The California Public Utilities Commission (CPUC) officially opened its proceeding to consider additional modifications to the foundational policy for distributed solar + storage, Net Energy Metering (NEM). With a backdrop of COVID-19, blackouts caused by unreliable fossil fuel power plants and wildfires — widely believed to be a sign of the impacts of global warming — the CPUC waved the checkered flag yesterday in a decision that will determine whether and how many local solar and solar-charged batteries are built in the coming decade.
“Solar and storage companies, still struggling to recover from COVID-19, are bracing for a utility-led effort to turn the lights off on the future of rooftop solar and garage batteries,” said Bernadette Del Chiaro, executive director of the California Solar and Storage Association (CALSSA). “From nearly every angle — climate change, clean air, jobs, economic stimulus, grid reliability and wildfire risk — growing, not shrinking, these highly reliable and technologically advanced clean energy resources should be a priority for California policymakers.”
The last time the CPUC took up this policy was in 2016 with the “NEM 2.0” decision that reduced the rooftop solar market by more than 1,000 MW over the following four years. To put this market loss into perspective, the August 14, 2020 blackout was the result of a shortfall of between 500 MW and 1,000 MW of energy generation.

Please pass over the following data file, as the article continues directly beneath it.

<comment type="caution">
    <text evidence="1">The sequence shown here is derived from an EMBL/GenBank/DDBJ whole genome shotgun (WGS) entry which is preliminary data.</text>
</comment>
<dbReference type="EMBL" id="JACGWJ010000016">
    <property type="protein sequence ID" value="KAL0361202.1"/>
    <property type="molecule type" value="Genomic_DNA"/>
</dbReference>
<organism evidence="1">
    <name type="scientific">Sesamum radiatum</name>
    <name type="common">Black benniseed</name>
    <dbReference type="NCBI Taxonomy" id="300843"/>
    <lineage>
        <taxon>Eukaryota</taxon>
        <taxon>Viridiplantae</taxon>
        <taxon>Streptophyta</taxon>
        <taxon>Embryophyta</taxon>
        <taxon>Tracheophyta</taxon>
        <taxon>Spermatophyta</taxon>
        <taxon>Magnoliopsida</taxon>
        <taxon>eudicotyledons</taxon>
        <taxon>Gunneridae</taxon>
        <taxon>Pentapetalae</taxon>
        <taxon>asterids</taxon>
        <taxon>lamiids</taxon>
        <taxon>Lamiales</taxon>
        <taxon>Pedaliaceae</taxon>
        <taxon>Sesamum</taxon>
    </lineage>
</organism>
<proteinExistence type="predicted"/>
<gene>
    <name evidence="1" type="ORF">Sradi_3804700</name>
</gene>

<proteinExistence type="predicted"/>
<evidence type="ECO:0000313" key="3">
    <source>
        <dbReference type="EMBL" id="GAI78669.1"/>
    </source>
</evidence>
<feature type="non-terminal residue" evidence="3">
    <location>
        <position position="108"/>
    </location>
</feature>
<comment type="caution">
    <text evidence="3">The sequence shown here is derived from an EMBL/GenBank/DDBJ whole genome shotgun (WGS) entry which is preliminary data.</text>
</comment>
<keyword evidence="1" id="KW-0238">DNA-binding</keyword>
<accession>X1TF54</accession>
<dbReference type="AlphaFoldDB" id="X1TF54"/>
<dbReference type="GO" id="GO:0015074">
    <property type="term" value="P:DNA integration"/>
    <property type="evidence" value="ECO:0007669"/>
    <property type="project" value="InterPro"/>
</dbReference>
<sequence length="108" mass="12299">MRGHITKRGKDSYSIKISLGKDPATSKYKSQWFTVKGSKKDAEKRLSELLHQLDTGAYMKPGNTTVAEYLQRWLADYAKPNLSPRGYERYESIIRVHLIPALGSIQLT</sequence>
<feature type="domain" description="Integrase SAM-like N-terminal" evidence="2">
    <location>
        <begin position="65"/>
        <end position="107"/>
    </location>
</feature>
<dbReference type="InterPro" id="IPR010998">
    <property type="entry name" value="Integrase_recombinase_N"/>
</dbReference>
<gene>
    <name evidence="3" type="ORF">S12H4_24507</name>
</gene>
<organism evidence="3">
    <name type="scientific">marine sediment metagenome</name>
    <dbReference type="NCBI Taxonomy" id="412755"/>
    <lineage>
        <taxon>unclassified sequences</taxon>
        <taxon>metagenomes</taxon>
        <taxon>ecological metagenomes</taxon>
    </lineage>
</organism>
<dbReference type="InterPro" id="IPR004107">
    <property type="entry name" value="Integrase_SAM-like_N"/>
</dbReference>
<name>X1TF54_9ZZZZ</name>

“As we electrify transportation and homes, and as climate change continues to take its toll, reducing strain on the electric grid and animating innovation and resources at the local level is going to be critical to California’s clean energy future,” Del Chiaro said. “We really need to stop looking to the utilities and the fossil fuel industry for answers and start looking to ourselves and all the innovation and investments that come from the community level on up.”
The issued order kicks off a proceeding that will likely get underway with utility input this fall. Some utilities and natural gas companies are already getting their message out with opinion editorials and consumer-facing videos disparaging rooftop solar. The CPUC decision is scheduled to take more than a year to conclude.
News item from We Are RALLY